The Channel Islands.
[Before Jan. 2, 1552–3.]Portion of a petition from the inhabitants of the Channel Islands [to the Protector Somerset] with respect to the King's lands; the partition of lands; for repair of the ports; for free access and trade there of Frenchmen and Englishmen in time of war between them; for licence to sue to the French King for the renewing and ratifying the letters placards for the same; for the captain, baillie, dean and others to decide causes of small importance; for regulations with regard to chancery writs and commissions; and the custom for wheat carried forth to be taken away or mitigated.—Undated.
Paper roll, damaged. (215. 7.)
Commissioners of the Hanse at Lubeck to the King.
1553, [April 5.]Recommending Hermannus Appollonius, whom they have sent about their affairs.—Lubeck, 1553.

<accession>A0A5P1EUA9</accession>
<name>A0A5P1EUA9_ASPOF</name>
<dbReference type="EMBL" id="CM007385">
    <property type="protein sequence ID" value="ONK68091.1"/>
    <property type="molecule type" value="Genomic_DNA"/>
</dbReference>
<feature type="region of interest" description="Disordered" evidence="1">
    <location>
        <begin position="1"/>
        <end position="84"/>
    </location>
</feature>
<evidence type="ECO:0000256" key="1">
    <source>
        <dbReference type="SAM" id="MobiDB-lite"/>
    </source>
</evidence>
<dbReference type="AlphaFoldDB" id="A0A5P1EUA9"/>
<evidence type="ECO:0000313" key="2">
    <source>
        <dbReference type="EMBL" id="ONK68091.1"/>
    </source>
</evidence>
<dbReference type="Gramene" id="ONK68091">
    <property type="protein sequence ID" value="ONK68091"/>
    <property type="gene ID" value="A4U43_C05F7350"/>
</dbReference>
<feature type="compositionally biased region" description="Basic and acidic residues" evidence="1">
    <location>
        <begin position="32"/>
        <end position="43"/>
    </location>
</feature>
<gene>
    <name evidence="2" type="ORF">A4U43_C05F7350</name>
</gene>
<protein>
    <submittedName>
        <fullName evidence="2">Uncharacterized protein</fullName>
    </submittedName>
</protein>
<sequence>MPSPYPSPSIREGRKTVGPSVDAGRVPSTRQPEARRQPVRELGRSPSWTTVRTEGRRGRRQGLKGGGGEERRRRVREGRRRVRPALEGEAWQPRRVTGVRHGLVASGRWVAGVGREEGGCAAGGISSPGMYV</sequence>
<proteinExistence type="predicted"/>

Latin. Parchment. 1 p. (247. 317.)
The Hanse Commissioners.
[1553, April 5.]Declaration by Hermannus Ploninges of his embassage from the Hanse Commissioners.—Undated.
Latin. 2 pp. (247. 318.)
The Hanse Commissioners.
1553, April 8.Answer to the embassage of Hermannus Appollonius from the Hanse Commissioners.—8 April, 1553.
Draft. Latin. 2¼ pp. (247. 319.)
The King to the Hanse Commissioners.
1553, April 10.Sent by Hermannius Appollonius, and containing the substance of the answer to him of April 8.— April 10, 1553.
Draft. Latin. 1 p. (247. 321.)
The Bishop of St. David's.
[1553 ?]John Anwick's defence of the Bishop of St. David's, his master.
The Bishop is charged with being an abuser of his authority, a maintainer of superstition, unsatiable and covetous, &c., and with being behindhand with the King's money. His principal adversaries are Thomas Yonge, chaunter of St. David's, Roland Merik, doctor of law and canon there, George Constantine, the Bishop's registrar, Roger Barloo, brother of the Bishop of Bath, Griffith Donne, town clerk of Carmarthen, Thomas John Thomas ap Harry, gent. and John Evans, clerk, the Bishop's chaplain. "Rawlins' information" is mentioned [See Calendar of Cecil MSS., Part 1., No. 481.]—Undated.
8 pp. (201. 112.)
The Steelyard.